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Jonathan Walker's Column for The Journal

 

​In normal times I would write a column around now talking about the great career options open to young people in the North East leaving education this summer.

But as we all know, these are not normal times.

Many of those options remain open and there are some great jobs out there for those starting their careers. But there is no hiding from the fact that there are going to be far fewer job openings available in the coming months.

The official data is yet to show the full extent of the damage Covid-19 has done to our labour market, but as the weeks progress and as the furlough scheme comes to an end, we must be braced for bad news.

Our experiences of the last major recession tell us that young people frequently bear the brunt of an economic slowdown. Talk of NEETs and a ‘lost generation’ is understandably resurfacing.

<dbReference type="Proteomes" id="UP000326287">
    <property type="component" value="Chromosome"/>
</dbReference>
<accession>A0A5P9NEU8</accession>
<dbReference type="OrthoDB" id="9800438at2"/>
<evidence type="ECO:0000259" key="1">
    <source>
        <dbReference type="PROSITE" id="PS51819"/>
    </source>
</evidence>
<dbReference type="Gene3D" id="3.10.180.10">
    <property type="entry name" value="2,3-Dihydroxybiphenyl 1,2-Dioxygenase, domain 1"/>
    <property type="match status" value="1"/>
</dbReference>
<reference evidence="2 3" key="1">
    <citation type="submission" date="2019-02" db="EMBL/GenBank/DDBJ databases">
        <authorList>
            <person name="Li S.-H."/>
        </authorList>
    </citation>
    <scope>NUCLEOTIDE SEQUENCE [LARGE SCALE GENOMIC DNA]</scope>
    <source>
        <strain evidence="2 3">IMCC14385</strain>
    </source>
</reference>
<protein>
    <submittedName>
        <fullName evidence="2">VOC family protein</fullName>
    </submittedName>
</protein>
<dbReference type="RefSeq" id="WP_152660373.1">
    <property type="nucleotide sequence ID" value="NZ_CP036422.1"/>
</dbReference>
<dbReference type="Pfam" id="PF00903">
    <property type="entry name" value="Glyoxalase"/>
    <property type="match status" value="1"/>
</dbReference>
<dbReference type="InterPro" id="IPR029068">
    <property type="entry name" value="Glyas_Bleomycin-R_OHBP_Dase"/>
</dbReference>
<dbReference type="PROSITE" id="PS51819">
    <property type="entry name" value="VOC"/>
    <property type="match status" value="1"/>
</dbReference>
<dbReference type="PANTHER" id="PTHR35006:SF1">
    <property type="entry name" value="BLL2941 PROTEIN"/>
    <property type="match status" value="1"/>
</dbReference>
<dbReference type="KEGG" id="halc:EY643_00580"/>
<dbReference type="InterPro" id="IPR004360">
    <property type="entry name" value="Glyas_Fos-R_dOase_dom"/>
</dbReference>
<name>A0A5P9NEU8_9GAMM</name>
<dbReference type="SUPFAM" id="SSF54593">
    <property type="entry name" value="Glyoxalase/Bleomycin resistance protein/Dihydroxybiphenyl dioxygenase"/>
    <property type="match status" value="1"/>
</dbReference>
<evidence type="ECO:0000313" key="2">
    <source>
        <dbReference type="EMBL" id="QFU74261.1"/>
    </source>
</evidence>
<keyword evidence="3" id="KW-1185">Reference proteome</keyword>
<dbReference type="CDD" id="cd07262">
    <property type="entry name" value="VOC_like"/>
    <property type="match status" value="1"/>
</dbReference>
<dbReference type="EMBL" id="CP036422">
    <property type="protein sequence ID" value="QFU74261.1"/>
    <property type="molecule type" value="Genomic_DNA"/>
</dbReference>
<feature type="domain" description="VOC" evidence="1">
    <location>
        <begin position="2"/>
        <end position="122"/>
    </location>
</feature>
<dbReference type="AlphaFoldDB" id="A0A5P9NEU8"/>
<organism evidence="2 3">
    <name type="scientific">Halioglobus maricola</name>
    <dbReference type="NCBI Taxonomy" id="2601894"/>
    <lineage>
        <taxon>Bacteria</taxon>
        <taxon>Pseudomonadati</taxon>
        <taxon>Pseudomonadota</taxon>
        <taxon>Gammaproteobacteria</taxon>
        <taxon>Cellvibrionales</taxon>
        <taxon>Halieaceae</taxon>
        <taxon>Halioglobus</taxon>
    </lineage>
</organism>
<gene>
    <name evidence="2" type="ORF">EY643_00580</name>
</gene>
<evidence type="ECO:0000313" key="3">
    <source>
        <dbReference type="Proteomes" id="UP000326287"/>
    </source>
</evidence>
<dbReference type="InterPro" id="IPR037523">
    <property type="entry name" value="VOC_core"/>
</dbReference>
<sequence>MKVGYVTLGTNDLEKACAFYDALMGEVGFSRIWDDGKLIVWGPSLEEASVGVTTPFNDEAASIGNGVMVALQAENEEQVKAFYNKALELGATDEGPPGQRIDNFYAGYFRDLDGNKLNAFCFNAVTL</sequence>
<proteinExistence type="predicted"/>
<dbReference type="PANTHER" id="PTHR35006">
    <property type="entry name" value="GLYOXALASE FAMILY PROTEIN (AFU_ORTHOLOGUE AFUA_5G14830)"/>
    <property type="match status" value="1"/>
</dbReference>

We’ve been giving some serious thought to the role of businesses in helping to tackle this problem. It’s not going to be easy; large numbers of firms are simply not in a position to recruit or train when their very existence is under threat.

There are particular aspects to this crisis that are likely to exacerbate the issue. Last week our members heard some startling evidence from the Resolution Foundation which showed that one in three 18-24 year olds have been furloughed or lost their job during the pandemic, with redundancies higher among young people than any other age group.

This isn’t surprising. Many of us got our first start in the sectors that bore the brunt of the shutdown. Our shops, pubs and restaurants will face restrictions for some time to come.

We should look beyond the data to see the potential impact of this. As we saw a decade ago, there is a risk of a cohort of young people becoming disengaged from employment, education and training.

Not only does this damage their long-term career prospects, with it come the dangers of physical and mental health issues, debt and inequality.

We must not accept this as an inevitable consequence of this crisis. Government needs to make good on its promise to support opportunities for this age group.

Businesses, where possible, should not see training and early-career recruitment as an easy cutback but as an investment in their own, and the region’s, recovery.